The Olympic torch is due to arrive at the town credited as the birthplace of the modern Olympic games.
On the 12th day of the relay on Wednesday, the flame will be paraded through Much Wenlock in Shropshire.
The small country town began celebrating the Wenlock Olympian Games, one of the most influential forerunners of the Modern Olympics, in 1850.
In 1890, International Olympic Committee founder Baron Pierre de Coubertin visited Wenlock and cited the town's games as an inspiration for first modern Olympics celebrated in Athens in 1896.
The Wenlock games were the brainchild of local surgeon Dr William Penny Brooks and are still celebrated in the town each year.
The original festival involved a variety of athletics events, with country sports such as quoits, football and cricket.
Dr Brooks created it to "promote the moral, physical and intellectual improvement of the inhabitants of the town and neighbourhood of Wenlock, and especially of the working classes, by the encouragement of outdoor recreation and by the award of a prize".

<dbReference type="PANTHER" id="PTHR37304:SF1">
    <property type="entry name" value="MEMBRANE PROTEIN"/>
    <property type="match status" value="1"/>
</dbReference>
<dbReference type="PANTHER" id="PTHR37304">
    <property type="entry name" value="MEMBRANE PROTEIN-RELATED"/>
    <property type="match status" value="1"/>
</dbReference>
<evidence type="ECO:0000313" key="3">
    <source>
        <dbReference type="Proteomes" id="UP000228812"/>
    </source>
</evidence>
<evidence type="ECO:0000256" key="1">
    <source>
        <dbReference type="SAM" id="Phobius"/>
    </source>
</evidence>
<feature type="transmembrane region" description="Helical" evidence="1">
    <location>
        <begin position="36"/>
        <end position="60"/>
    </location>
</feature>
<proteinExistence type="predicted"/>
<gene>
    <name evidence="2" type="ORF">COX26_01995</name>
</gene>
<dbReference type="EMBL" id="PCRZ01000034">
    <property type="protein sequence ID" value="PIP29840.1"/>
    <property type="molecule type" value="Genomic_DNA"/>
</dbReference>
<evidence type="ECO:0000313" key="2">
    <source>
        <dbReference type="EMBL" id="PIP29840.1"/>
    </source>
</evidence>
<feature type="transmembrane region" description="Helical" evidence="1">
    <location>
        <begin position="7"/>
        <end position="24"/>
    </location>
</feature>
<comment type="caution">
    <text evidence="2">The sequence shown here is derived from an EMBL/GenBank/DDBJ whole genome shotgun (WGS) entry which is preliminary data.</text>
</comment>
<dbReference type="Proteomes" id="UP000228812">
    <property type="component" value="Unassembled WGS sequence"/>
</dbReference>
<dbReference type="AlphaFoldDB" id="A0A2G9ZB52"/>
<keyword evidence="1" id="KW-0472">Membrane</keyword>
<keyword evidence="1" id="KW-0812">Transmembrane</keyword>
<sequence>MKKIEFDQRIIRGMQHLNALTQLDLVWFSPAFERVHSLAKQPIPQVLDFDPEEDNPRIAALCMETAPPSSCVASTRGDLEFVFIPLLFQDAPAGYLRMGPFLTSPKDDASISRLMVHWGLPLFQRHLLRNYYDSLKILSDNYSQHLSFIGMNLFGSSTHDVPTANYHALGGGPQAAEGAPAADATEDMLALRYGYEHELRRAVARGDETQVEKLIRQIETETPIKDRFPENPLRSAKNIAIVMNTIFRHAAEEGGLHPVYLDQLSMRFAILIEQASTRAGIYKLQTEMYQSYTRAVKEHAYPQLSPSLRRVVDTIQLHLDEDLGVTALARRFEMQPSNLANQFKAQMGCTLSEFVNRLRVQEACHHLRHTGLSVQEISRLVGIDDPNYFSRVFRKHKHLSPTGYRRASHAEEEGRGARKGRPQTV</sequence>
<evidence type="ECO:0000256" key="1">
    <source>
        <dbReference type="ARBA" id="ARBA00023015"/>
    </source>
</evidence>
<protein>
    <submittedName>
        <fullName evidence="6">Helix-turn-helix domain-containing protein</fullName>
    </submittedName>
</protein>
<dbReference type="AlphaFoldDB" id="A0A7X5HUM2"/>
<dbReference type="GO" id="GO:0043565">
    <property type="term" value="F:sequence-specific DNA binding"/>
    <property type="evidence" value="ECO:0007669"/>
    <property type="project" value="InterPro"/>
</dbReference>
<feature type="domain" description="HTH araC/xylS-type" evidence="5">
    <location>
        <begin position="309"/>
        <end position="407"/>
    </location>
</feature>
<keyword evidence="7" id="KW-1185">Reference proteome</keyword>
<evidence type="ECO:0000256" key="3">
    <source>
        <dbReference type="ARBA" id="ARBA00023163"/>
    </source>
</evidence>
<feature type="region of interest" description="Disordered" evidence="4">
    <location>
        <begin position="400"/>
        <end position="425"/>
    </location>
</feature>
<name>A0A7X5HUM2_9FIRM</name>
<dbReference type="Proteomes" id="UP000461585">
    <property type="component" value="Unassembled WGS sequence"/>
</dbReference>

In honour of the town's contribution to the creation of the Olympics, one of the two mascots at the London 2012 Games is named Wenlock.
The other mascot is called Mandeville in honour of the Stoke Mandeville Games, the precursor of the Paralympic Games.
During the 12th day of its tour of the UK, the flame will start its journey at Chester before visiting towns such as Wrexham and finishing the day in Stoke-on-Trent.